Myths exposed as TransparentNevada provides access to 12 years of NSHE operating budgets

Victor Joecks

With the Assembly and Senate Education Committees set to hear from University Chancellor Dan Klaich tomorrow at 3:30, this information couldn’t be more timely.

The NSHE operating budgets are here.

This is the kind of information that can provide the context and facts that’s been lacking in much of the discussion of higher education budgets. Also, here’s NPRI’s press release on the release of the operating budgets and the myths this information exposes.

LAS VEGAS – Twelve years’ worth of operating budgets for the Nevada System of Higher Education is now available through TransparentNevada, the Nevada Policy Research Institute announced today. The information is located at, an NPRI-operated website devoted to providing Nevada taxpayers with crucial information on government financing.

The announcement comes just one day before a joint meeting of the Assembly and Senate education committees, which will feature a presentation by NSHE Chancellor Dan Klaich.

“For years, leaders in NHSE have attempted to scare the public about the impact of reductions in taxpayer subsidies to higher education – framing ‘cuts’ only in terms of the amount of subsidies the system receives, and not its total operating budget,” said Steven Miller, NPRI’s vice president for policy. “Lawmakers and the general public have had little access to the actual operating budgets of these institutions, which has limited their ability to fact-check and challenge the hyperbole coming from NSHE leaders.

“This newly available information changes that. Everyone can now check the facts and establish the proper context for debates over higher-education spending.”

The operating budgets show that despite reductions in state subsidies and overblown rhetorical claims of the supposedly resulting ‘devastation‘ in 2008 and 2009, NSHE’s operating budget in Fiscal Year 2010 – $1.724 billion – was actually $30 million larger than its FY 2009 operating budget of $1.694 billion.

The publication of this budget data comes after Chancellor Klaich admitted at a Feb. 3, 2011 Board of Regents meeting that some NSHE officials have exaggerated the impact of past reductions.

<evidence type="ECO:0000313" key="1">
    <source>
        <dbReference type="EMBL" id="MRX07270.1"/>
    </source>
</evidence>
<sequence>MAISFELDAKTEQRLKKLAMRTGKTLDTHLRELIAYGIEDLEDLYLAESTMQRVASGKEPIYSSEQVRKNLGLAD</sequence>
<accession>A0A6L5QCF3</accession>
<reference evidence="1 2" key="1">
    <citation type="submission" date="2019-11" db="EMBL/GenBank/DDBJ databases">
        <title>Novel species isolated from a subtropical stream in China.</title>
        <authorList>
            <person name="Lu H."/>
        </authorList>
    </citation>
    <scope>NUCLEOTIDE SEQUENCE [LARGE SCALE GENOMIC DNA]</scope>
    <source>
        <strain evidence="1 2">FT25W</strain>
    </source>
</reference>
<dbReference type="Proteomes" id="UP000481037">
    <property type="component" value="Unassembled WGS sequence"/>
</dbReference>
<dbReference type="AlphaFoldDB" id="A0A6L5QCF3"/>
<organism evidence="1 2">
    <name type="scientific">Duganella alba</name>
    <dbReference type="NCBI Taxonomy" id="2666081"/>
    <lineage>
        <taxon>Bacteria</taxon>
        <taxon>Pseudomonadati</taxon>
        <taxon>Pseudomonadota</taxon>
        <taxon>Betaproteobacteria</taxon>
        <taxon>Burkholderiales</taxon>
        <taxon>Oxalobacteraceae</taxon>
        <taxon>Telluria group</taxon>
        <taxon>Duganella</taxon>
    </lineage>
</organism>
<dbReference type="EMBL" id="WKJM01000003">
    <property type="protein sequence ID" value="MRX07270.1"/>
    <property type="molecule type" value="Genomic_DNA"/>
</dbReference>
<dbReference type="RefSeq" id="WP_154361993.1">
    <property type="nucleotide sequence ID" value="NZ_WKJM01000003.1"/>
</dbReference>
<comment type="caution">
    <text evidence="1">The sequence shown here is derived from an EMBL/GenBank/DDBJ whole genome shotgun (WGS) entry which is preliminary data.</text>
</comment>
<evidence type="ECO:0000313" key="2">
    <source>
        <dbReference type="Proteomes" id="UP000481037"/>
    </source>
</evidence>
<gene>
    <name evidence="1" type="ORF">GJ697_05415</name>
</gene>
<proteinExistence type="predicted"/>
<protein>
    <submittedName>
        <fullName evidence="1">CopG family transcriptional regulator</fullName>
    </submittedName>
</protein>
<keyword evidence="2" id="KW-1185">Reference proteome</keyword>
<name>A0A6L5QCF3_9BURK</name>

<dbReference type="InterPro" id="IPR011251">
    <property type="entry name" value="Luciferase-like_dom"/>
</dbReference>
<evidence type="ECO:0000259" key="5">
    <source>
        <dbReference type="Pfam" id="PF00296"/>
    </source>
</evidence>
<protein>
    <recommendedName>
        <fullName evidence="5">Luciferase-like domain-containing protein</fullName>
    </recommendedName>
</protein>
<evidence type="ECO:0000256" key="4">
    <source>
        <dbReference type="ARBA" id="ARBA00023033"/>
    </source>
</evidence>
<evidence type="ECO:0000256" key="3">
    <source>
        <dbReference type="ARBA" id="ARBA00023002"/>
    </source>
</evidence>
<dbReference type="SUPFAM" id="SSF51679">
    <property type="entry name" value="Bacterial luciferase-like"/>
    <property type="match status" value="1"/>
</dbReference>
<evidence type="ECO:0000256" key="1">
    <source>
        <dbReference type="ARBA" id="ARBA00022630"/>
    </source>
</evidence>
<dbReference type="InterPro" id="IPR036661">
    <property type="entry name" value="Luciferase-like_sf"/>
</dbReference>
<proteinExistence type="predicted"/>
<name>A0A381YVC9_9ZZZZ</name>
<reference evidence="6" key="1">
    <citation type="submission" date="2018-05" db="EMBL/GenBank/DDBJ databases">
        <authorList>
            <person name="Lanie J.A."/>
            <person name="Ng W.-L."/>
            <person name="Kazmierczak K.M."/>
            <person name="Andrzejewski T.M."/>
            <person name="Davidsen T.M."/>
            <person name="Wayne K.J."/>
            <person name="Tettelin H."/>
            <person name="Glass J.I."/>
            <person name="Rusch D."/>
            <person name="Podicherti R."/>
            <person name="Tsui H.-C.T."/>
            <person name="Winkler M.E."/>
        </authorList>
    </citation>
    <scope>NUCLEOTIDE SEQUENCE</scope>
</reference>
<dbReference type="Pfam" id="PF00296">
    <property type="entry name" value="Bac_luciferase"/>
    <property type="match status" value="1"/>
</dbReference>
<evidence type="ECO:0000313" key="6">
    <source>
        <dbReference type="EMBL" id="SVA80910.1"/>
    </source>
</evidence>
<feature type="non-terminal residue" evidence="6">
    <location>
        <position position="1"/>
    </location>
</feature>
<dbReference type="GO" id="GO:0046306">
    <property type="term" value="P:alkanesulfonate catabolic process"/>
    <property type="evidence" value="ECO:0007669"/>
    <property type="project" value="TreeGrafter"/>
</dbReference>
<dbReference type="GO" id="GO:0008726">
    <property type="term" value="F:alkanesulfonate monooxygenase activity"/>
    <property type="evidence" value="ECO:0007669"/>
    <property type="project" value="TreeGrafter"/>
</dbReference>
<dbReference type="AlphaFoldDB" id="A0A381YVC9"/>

“I think we [at NSHE] have been guilty of hyperbole in the past,” said Klaich, “where we get the first dollar of a cut and we would like you to believe that the sky is falling in. And here we are a few years later and, lo and behold, the sky is right where it started out. It has not fallen in.”

Miller praised Klaich for his honesty and urged other NSHE leaders to follow the chancellor’s example.

“The chancellor should be applauded for acknowledging the past misstatements of NSHE officials,” Miller said. “Instead of trying to scare the public – and their own students – by using misleading rhetoric, officials need to be honest with Nevada’s lawmakers and citizens.”

The data also shows that Nevada’s subsidy to higher education more than doubled from FY 2000 to FY 2009, from $306 million to $623 million. After adjusting for inflation, Nevada’s subsidy to higher education increased from $380 million (in 2009 dollars) in FY 2000 to $623 million in FY 2009.

“These facts are a direct refutation of those politicians, led by Senate Majority Leader Steven Horsford, who claim that higher-education subsidies are the key to diversifying and strengthening Nevada’s economy,” Miller said. “If these subsidies really were the key, Nevada wouldn’t be in its current fiscal and economic predicament.

“Instead of trying to rhetorically inflate the size of budget reductions, politicians like Senator Horsford should be demanding accountability for the money Nevada has already spent. These budgets clearly show that lavishly subsidizing NSHE in an attempt to ‘diversify’ the economy has been a bad investment.”

NSHE staff prepared the spreadsheets using the higher-education system’s own data, at the request of Regent Ron Knecht.

The budgets can be downloaded at

MORE: Video of Chancellor Klaich admitting past NSHE hyperbole regarding budget reductions: mms:// (48:30 mark).

Update: RJ reporter Richard Lake tweets that his story on higher education yesterday exposed this myth on NSHE budgets. And he’s right that his story did a great explaining where the various percentage figures in the budget debate come from.

There are plenty of other myths to expose though, and this data will give lawmakers and citizens a chance to do it.